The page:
I'm hoping Microsoft releases a tool/blade for managing certs in general, even with a marketplace with auto-renewals, etc. The third party extension for Azure web apps for Let's Encrypt isn't bad it's just a pain to set up the first go round.


Apparently those 35% do not include samsung.com which does not use https:// at all, really!

What? https://www.samsung.com works just fine. I don't know why they don't have re-direct set up.

Ok, here is how I found it:

* google "samsung multiroom app for mac"

* the second link leads to http://www.samsung.com/uk/support/tv-audio-video/where-can-i...

* click the link that leads to the main page

* no https!

which was quite confusing..I mean if google does not redirect to https, I was full within the range of sane assumptions about Samsung not supporting https but I see that they actually do, thanks!

Browser usage patterns are very different in South Korea due to the Korean laws requiring obsolete (and no-longer-supported by modern systems) encryption for all retail transactions. That may have something to do with it.

To hide the fact that you're shopping from Samsung?

DNS ain't encrypted afaik. Snooper can see that you visited the site but not which url.

To prevent bad actors from intercepting your connection and injecting malicious scripts.

Crimes like these should not be hidden from the public but should be exposed!

I wonder why? Great wall?

In Korea?

Talking about the site's audience, in China

Which (shared) web hosts remain opposed to Let's Encrypt?

Namecheap (my host, until I get around to switching) still is, for business purposes. (their customer service rep gave me some BS about "security" as to why, but it's really because they make a ton of money selling certs)

Most of the big hosts have exclusive agreements with certain CAs that prevent them from offering free SSLs through Letsencrypt. They will usually install a cert for you, sometimes for a fee, but never in an automated way, so even if you are using Letsencrypt, you'll need to open a ticket / pick up a phone every 90 days. You can't just write a cron and quit worrying about it, which is the central value proposition for LetsEncrypt/ACME as far as I'm concerned.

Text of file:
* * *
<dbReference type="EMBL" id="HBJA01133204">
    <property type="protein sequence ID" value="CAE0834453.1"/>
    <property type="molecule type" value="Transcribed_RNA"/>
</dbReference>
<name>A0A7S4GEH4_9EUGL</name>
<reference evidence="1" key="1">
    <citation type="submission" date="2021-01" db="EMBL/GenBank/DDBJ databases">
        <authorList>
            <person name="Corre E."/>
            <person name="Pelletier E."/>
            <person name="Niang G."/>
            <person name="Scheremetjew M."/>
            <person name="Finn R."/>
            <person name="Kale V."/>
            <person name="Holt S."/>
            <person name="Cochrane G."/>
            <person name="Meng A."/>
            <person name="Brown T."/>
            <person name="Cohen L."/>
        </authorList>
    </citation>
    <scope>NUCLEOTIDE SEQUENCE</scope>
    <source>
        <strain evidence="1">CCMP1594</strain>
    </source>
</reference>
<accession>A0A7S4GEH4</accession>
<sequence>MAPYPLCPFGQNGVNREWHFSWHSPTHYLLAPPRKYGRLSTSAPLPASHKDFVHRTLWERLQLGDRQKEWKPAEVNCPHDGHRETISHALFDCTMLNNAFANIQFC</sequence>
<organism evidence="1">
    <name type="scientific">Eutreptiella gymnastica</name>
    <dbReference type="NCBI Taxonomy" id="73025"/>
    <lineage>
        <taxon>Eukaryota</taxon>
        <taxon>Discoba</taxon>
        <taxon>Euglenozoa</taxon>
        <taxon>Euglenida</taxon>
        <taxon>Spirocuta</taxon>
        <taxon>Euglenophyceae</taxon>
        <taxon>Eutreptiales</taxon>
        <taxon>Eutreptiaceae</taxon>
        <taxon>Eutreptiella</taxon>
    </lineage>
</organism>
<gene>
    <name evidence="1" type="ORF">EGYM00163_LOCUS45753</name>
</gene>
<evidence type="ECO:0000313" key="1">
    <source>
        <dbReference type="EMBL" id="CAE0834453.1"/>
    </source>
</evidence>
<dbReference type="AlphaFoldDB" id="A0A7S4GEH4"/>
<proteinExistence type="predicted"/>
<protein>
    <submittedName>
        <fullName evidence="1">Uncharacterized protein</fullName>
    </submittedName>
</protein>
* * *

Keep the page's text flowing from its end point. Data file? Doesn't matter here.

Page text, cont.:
Get off namecheap. They got big by standing up to GoDaddy, but their prices are just as bad now. As you said, they make money through their SSLs.com so they will never support LE. They became the villain.

I use Namecheap too. Which host would you consider switching too?

Also wondering this

Putting all our eggs in one basket? This has never gone bad for the security field, right?

as opposed to... putting all of our eggs in any number of CA baskets, where the CA's are basically random companies of random ethics in random locations and where the loss of any one of our eggs means the loss of ALL of them?

It's already gone bad for the security field ;)

With ongoing certificate transparency efforts I'm less worried about this..

Nothing stops any of the big CA's to offer their own ACME endpoint. It's an open standpoint based on software that is on github.

Running a ACME authority is not hard. The CA's just don't want to cannibalize their business.

At least one major commercial CA does offer ACME to paying customers. If you want ACME and want to use their CA, and have whatever their entry level enterprise price is burning a hole in your pocket, they will take your money.